Chinese Character For Forbearance: Ren (忍)

The Chinese character for forbearance is formed by placing a “knife” over the “heart.”
By Lu Wen

The Chinese character 忍 (rěn) is a pictophonetic character—one formed by combining a component that indicates the meaning with a component that indicates the sound.

忍 means to forbear, endure, or tolerate. It also contains the connotation of self-restraint and self-control. It is composed of the character for “heart,” 心 (xīn), on the bottom, which carries the meaning, and the character 刃 (rèn) on top, which provides the pronunciation.

刃, referring to the blade of a knife or the edge of a blade, also contributes to the meaning of the character 忍.

That is, 忍, meaning forbearance, is formed by placing a “knife” over the “heart,” as if implying that this quality is not easily achieved by ordinary people but requires a higher level of cultivation, discipline, and will.

Why should one forbear? What are the positive outcomes of forbearing?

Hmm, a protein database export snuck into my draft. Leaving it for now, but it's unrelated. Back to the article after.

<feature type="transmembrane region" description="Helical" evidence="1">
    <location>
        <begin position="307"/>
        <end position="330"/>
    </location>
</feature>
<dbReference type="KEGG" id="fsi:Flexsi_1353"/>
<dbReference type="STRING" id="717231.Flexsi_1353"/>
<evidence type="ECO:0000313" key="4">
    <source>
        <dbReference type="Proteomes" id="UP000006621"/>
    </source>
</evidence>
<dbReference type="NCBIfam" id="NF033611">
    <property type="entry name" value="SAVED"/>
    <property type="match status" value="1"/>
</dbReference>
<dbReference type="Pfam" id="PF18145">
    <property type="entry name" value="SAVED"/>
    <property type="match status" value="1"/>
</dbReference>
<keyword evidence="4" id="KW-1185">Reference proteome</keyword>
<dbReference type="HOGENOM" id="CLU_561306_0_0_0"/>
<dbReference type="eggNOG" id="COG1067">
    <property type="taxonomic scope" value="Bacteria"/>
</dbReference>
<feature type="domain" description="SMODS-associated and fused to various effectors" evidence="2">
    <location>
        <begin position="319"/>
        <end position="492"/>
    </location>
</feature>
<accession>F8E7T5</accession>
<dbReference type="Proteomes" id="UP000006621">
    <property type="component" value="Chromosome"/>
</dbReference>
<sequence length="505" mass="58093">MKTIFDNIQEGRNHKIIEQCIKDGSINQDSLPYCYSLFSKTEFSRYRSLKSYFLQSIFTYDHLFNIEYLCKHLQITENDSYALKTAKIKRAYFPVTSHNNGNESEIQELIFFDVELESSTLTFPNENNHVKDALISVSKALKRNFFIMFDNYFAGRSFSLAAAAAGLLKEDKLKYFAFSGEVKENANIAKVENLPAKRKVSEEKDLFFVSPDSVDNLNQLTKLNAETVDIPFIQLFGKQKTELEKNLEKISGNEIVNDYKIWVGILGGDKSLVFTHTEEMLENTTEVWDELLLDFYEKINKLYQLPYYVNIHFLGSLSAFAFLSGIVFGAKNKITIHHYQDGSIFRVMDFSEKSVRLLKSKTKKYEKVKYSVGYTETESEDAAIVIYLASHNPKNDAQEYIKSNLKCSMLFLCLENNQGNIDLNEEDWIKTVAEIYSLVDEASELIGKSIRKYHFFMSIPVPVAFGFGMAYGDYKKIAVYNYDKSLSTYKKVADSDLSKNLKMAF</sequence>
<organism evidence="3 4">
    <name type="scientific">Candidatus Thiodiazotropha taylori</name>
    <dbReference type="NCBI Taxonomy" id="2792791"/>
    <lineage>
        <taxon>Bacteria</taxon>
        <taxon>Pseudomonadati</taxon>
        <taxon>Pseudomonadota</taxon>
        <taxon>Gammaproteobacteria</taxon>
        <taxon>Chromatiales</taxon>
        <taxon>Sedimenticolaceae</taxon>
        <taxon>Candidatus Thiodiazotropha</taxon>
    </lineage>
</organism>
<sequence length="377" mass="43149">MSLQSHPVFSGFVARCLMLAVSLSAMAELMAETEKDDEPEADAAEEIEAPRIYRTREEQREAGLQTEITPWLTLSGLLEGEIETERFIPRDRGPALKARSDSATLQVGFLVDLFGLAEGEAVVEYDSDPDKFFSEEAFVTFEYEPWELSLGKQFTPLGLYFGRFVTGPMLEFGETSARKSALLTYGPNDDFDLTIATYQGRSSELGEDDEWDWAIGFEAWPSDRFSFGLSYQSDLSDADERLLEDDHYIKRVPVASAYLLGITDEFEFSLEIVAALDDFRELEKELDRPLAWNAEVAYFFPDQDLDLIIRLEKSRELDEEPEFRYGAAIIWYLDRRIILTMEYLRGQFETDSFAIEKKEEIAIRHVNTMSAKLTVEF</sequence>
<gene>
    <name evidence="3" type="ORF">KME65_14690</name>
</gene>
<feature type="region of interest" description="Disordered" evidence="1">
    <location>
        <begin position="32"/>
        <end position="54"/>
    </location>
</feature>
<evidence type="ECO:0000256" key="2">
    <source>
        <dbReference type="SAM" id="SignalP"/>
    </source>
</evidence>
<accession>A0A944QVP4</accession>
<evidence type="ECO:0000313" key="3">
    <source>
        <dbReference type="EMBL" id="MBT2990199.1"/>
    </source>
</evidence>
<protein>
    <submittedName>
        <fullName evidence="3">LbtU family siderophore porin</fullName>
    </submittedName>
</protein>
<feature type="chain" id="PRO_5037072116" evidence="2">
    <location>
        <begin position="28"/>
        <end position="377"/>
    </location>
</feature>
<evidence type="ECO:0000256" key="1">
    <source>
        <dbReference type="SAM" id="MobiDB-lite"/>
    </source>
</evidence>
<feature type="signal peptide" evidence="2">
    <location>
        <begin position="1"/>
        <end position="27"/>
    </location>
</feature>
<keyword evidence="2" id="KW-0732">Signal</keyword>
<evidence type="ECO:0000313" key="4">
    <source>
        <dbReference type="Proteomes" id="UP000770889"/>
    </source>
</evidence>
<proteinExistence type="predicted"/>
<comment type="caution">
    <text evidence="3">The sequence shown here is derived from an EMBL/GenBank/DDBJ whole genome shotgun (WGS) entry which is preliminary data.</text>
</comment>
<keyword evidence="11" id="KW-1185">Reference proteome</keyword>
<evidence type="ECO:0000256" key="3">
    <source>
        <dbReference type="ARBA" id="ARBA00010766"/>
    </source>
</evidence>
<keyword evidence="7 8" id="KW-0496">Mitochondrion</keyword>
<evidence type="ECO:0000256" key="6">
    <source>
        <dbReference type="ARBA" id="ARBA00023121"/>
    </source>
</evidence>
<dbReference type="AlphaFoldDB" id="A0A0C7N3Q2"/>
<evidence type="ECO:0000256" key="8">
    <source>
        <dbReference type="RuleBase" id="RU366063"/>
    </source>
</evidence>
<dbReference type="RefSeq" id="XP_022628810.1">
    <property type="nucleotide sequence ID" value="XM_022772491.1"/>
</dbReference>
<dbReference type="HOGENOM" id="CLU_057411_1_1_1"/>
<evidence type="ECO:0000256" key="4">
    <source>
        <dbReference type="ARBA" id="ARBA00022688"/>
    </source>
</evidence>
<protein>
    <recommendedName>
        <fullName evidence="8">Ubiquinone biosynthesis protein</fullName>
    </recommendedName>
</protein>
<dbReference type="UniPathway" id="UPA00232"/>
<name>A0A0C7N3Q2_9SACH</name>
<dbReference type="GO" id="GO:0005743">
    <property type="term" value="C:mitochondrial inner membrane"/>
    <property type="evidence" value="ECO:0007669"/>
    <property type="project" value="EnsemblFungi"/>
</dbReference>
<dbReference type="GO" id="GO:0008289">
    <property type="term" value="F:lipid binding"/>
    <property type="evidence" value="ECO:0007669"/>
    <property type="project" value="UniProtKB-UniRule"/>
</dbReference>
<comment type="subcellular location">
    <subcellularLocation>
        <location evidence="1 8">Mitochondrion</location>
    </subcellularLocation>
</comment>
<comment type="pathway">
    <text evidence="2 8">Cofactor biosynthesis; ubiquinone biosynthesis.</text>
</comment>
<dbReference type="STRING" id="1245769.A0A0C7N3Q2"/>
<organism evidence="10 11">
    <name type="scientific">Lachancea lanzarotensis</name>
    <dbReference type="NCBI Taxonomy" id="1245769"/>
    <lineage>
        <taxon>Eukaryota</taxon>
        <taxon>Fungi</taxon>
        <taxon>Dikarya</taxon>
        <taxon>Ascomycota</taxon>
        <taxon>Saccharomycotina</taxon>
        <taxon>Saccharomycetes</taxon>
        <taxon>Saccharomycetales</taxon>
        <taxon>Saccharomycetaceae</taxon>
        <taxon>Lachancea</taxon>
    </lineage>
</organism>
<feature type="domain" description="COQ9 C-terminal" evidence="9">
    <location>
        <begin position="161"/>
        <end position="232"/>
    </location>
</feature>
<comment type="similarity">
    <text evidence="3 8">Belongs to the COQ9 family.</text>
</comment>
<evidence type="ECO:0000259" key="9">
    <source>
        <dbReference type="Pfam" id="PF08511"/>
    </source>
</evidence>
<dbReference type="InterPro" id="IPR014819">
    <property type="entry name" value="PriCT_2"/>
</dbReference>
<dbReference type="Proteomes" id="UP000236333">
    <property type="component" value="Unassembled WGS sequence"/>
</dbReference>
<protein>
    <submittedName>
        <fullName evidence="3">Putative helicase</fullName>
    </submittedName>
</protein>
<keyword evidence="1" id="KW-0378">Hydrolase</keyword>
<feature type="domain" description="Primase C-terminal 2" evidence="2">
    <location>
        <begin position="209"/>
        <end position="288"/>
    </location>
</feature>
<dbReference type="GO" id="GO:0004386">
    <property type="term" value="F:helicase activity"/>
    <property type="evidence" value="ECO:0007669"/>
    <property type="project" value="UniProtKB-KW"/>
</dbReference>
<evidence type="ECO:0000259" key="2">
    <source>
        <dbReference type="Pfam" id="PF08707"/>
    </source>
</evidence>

The ancient Chinese “Words of Admonition Concerning Forbearance (Author Anonymous)” (無名氏忍箴) states: “If the wealthy can forbear, they will preserve their family and ancestry. If the poor can forbear, they will be free from humiliation and disgrace.

“If father and son can forbear, they will treat one another with filial piety and parental kindness. If brothers can forbear, they will treat each other with righteousness and sincerity.

“If friends can forbear, their friendship will be long-lasting. If husband and wife can forbear, their relationship will be harmonious.

“In the middle of a tribulation, one who forbears may be ridiculed and laughed at by others. However, once the tribulation has been overcome, those who ridiculed and laughed will be ashamed and humbled.”

In traditional Chinese culture, numerous inspiring words and stories concerning forbearance have been recorded in history books and chronicles over thousands of years.

The ancient virtuous sages took great pains to teach people to be tolerant, patient, and forgiving (忍讓寬恕, rěn ràng kuān shù) and to be able to endure humiliation and forbear great responsibilities (忍辱負重, rěn rǔ fù zhòng), thus creating a rich and precious “culture of forbearance” (忍文化, rěn wén huà).

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